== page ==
DFLers push to close women's pay gap
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- April 9, 2014 - 11:58 AM
House Democrats are making a final push for a measure designed to close the general pay gap and strengthen workplace protections for women.
The measure expands family leave and provides accommodations for pregnant and nursing employees. It would expand access to affordable childcare and take several steps to reduce the gender pay gap, like better enforcement of equal pay laws for state contractors. The proposal also attempts to offset financial consequences for victims of domestic violence, stalking and sexual assault.
Democratic leaders say the “Women’s Economic Security Act” would be one of their most significant achievements of the legislative session, and a step that would add lasting improvement to the state’s economy.
“In 2014, we shouldn’t be in a position where women are making less and have different economic opportunities than men,” said House Speaker Paul Thissen, DFL-Minneapolis. “This should be important to all Minnesotans because when women do better, families do better, and all of us do better.”
The House is expected to pass the measure Wednesday, and could be on DFL Gov. Mark Dayton’s desk in coming weeks. The governor is expected to sign the proposal.
Supporters held a rally on the Capitol steps before the vote Wednesday morning, surrounded by Thissen and dozens of legislators and supporters.
“The bill we’re voting on today is about strengthening working families – because when women have equal opportunities to succeed, it means stronger families, stronger communities and a brighter future for our state,” said Rep. Carly Melin, a Hibbing DFLer who has been a chief backer of the measure.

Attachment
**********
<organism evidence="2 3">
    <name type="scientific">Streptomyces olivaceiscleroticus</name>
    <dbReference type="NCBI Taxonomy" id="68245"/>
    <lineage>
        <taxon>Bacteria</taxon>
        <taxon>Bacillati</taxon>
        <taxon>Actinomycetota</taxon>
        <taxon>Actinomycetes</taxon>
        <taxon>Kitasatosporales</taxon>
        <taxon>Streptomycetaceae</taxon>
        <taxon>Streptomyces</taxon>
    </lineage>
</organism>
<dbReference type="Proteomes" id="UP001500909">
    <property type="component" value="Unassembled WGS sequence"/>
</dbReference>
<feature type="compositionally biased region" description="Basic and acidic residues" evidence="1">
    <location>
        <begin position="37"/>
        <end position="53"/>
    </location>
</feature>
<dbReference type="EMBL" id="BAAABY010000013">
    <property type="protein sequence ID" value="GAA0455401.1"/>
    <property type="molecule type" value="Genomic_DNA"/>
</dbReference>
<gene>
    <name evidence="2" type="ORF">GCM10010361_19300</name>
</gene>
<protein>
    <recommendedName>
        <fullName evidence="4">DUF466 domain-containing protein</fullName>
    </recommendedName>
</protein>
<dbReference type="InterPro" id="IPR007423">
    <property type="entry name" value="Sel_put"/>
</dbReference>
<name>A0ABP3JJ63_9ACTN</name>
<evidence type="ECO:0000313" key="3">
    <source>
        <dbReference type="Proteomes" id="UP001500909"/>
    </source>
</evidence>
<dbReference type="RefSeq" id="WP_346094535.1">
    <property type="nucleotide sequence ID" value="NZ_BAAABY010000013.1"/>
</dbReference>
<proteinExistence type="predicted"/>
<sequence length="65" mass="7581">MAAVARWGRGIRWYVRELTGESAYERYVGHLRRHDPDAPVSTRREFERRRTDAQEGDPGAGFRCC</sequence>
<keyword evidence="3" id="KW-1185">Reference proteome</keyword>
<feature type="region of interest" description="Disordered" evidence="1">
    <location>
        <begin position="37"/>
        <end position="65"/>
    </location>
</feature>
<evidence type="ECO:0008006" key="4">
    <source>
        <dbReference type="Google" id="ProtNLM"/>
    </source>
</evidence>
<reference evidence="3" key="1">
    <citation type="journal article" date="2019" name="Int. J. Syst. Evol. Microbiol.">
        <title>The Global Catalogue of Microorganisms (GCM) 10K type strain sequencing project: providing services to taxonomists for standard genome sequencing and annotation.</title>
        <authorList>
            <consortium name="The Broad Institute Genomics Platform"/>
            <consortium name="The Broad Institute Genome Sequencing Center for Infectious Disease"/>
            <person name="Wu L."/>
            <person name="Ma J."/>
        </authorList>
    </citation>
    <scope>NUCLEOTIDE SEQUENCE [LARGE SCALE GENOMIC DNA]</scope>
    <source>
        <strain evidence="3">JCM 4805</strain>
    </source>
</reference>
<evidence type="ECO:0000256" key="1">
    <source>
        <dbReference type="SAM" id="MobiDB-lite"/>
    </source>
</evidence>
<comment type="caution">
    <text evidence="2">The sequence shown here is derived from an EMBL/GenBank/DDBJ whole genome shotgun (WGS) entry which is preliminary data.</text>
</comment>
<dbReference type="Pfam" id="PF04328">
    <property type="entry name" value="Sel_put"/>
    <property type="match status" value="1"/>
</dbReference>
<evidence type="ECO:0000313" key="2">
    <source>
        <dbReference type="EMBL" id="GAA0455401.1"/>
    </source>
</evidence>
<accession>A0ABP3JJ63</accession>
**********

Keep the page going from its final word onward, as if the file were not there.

Democrats have tried to work closely with the business community to resolve any possible objections. The business community has strongly opposed a component of the measure that was stripped out and is expected to pass separately – an increase in the state’s minimum wage to $9.50 an hour.
Advocates say women continue to earn, on average, 80 percent of what men make, a gap that has remained stubbornly persistent for a decade.
Debra Fitzpatrick, director of the Center on Women and Public Policy at the Humphrey Institute of Public Affairs, said the gender pay gap robs every Minnesota woman of almost $500,000 over the span of their career.
“That isn't going to change without a comprehensive, research-based approach like the Women's Economic Security Act," she said.
“Please, let’s show all women and the nation that it does not have to be an economic disadvantage to be born a woman,” said Danielle Hans, a Minneapolis resident who spoke at the event.
Once signed into law, Thissen said, “I think it is going to make Minnesota a nation leader on these issues.
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